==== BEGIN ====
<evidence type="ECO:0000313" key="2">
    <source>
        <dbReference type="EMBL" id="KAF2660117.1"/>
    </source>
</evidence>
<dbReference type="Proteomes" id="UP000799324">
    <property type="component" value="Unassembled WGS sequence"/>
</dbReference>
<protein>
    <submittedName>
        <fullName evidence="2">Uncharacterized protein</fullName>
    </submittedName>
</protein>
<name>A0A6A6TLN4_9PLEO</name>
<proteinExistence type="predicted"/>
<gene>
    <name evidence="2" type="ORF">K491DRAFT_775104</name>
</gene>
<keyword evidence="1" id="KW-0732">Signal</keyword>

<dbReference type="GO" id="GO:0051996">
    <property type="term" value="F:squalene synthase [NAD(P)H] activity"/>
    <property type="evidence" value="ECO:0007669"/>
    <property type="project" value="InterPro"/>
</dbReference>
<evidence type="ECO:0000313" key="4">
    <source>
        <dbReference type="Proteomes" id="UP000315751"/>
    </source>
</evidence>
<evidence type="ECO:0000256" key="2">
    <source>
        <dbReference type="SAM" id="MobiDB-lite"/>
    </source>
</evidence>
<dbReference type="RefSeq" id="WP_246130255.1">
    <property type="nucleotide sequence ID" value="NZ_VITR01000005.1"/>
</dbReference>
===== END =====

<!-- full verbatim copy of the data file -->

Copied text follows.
<evidence type="ECO:0000313" key="2">
    <source>
        <dbReference type="EMBL" id="KAF2660117.1"/>
    </source>
</evidence>
<dbReference type="Proteomes" id="UP000799324">
    <property type="component" value="Unassembled WGS sequence"/>
</dbReference>
<protein>
    <submittedName>
        <fullName evidence="2">Uncharacterized protein</fullName>
    </submittedName>
</protein>
<name>A0A6A6TLN4_9PLEO</name>
<proteinExistence type="predicted"/>
<gene>
    <name evidence="2" type="ORF">K491DRAFT_775104</name>
</gene>
<keyword evidence="1" id="KW-0732">Signal</keyword>

<dbReference type="GO" id="GO:0051996">
    <property type="term" value="F:squalene synthase [NAD(P)H] activity"/>
    <property type="evidence" value="ECO:0007669"/>
    <property type="project" value="InterPro"/>
</dbReference>
<evidence type="ECO:0000313" key="4">
    <source>
        <dbReference type="Proteomes" id="UP000315751"/>
    </source>
</evidence>
<evidence type="ECO:0000256" key="2">
    <source>
        <dbReference type="SAM" id="MobiDB-lite"/>
    </source>
</evidence>
<dbReference type="RefSeq" id="WP_246130255.1">
    <property type="nucleotide sequence ID" value="NZ_VITR01000005.1"/>
</dbReference>